What is MFA Prompt Bombing ?

MFA prompt bombing is the concept of a low-complexity cyber-attack where the lone goal is to gain access to a system or application that is protected by MFA. The attackers will rely on human error to trick a user into accepting a multi-factor authentication (MFA) request. 

The most important factor of MFA prompt bombing for attackers is push-based authentication due to the simplicity that a user is one click away from approving an authentication request.

In a typical MFA prompt bombing attack, cybercriminals will send many MFA approval requests to a user over a short period hoping that the user will be annoyed by the numerous amounts of MFA requests and will give in and accept the authentication request and provide the attacker access.

No matter the annoyance created by MFA prompt bombing, a successful attack will provide the attacker access to accounts or the opportunity to run malicious code on a target system.

Common MFA Prompt Bombing Techniques

In most MFA prompt bombing attacks, the attacker will obtain the credential of their targeted user from common methods such as brute force attacks, getting them online or other common methods to compromise the credentials. Once the attacker has the compromised credentials, they will use one of the following to initiate an MFA prompt bombing attack.

  • Send several MFA prompts to annoy the target to accept one of the MFA requests 
  • Casually send an MFA request daily to avoid creating malicious activity or arousing suspicion from the target and detection by monitoring tools.
  • If the attacker is not using compromised credentials, they can run social engineering attacks. For example, sending an SMS or an email requesting the user credentials while pretending to be a colleague of the user.

MFA Prompt Bombing is on the Rise

Despite MFA prompt bombing being around for several years, attackers are only now deploying these methods of attacks at a more frequent pace. A recent example of a successful MFA prompt bombing was the Uber breach. The prompt bombing attack on Uber utilized MFA push notifications through a Duo authenticator app and issued multiple push notifications until the request was accepted.

While attackers will continue to deploy MFA prompt bombing techniques, organizations will struggle to fight off MFA prompt attacks as it bypasses standard MFA protection. This creates a major security gap for most organizations due to limited visibility into user activity and authentication requests they receive with standard MFA solutions.  

To learn more about how Silverfort helps organizations fight off MFA Prompt attacks, click here

Frequently Asked Questions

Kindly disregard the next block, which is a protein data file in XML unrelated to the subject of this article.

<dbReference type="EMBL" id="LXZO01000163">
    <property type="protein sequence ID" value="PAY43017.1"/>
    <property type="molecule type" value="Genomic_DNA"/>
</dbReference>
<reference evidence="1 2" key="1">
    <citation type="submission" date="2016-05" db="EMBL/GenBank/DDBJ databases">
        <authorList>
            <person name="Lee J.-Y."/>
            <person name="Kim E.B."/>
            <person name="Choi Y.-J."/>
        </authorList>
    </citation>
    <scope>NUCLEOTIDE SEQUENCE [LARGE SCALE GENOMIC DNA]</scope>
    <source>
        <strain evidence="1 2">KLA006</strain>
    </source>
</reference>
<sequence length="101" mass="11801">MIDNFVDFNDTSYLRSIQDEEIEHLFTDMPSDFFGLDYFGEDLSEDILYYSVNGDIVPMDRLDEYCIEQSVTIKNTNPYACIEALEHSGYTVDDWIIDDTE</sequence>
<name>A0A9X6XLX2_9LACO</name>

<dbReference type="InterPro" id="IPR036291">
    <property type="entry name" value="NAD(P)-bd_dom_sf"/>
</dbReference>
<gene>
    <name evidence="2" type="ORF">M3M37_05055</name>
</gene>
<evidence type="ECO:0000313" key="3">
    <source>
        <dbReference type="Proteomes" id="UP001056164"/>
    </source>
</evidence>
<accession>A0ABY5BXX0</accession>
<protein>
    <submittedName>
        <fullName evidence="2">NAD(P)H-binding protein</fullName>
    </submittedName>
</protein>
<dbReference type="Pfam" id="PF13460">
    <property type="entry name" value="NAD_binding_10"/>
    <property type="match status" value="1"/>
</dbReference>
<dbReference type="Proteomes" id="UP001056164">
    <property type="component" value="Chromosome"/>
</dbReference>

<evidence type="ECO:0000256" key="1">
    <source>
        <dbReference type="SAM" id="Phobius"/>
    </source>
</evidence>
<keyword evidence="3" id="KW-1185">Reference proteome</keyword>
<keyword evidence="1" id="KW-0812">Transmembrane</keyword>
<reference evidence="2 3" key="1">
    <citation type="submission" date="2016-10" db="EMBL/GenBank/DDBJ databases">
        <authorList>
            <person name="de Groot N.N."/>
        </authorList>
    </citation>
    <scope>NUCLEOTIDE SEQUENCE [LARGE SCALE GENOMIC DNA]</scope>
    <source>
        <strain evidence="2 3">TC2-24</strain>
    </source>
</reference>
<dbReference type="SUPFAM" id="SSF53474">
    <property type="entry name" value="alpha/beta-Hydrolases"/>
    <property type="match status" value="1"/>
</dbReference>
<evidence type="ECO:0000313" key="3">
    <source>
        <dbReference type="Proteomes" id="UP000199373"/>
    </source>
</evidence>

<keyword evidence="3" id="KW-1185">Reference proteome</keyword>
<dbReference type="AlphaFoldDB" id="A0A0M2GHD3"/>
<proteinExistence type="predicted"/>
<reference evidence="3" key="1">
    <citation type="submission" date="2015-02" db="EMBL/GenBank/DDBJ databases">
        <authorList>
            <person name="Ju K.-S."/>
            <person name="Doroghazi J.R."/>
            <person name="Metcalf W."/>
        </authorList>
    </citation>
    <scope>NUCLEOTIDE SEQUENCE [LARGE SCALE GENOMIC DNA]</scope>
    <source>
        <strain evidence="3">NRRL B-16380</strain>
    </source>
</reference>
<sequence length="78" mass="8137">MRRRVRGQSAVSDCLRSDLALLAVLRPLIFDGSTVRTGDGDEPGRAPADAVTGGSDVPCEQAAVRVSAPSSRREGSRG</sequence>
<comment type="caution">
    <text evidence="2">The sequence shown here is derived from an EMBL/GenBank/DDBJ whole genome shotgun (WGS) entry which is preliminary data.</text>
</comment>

• How does MFA prompt bombing work?

    MFA (multi-factor authentication) prompt bombing is a type of attack that aims to overload the authentication system by repeatedly sending authentication requests, resulting in a denial of service (DoS) attack.

    The attacker creates a script or bot that repeatedly sends MFA authentication requests to the target system, using either a valid or a spoofed user account. The script or bot can be configured to send requests at a high rate, resulting in a flood of requests that the authentication system is unable to handle.

    As a result, the system becomes overwhelmed, and legitimate users are unable to authenticate. The system might even crash, rendering it completely unavailable.

    Additionally, the attacker can use the same method with a large number of spoofed accounts, which can cause the system to lock the targeted user out, either temporarily or permanently. This is a type of account lockout attack.

    MFA prompt bombing can be a serious threat to the availability of systems that rely on MFA, and it highlights the importance of implementing robust security measures to protect against these types of attacks.

  • How can you mitigate MFA prompt bombing attacks?

    There are several ways to mitigate MFA prompt bombing attacks:

    1. Implement rate limiting: Rate limiting is a technique that limits the number of requests that can be made to a system within a specific time frame. This can be used to limit the number of MFA authentication requests that can be made, helping to prevent the system from being overwhelmed.
    2. Use CAPTCHA: A CAPTCHA (Completely Automated Public Turing test to tell Computers and Humans Apart) is a type of challenge-response test that can be used to ensure that requests are being made by humans and not bots.
    3. Use adaptive authentication: Adaptive authentication is a technique that adjusts the level of authentication based on the risk of the request. For example, if a request appears to be coming from a known bot or from an unusual location, the system can require additional authentication steps.
    4. Use security solutions: Security solutions such as intrusion detection and prevention systems, firewalls, and Web Application Firewalls (WAFs) can be used to detect and block MFA prompt bombing attacks.
    5. Monitor and analyze logs: Regularly monitoring and analyzing logs can help detect unusual patterns of activity, such as an abnormal number of authentication requests coming from a single IP address.
    6. Train employees: Train employees to recognize the signs of MFA prompt bombing and to report any suspicious activity to the IT department.

    It’s important to note that MFA prompt bombing is a form of DoS attack and is a highly sophisticated and advanced threat, so a combination of multiple security layers is needed to effectively protect against this type of attack.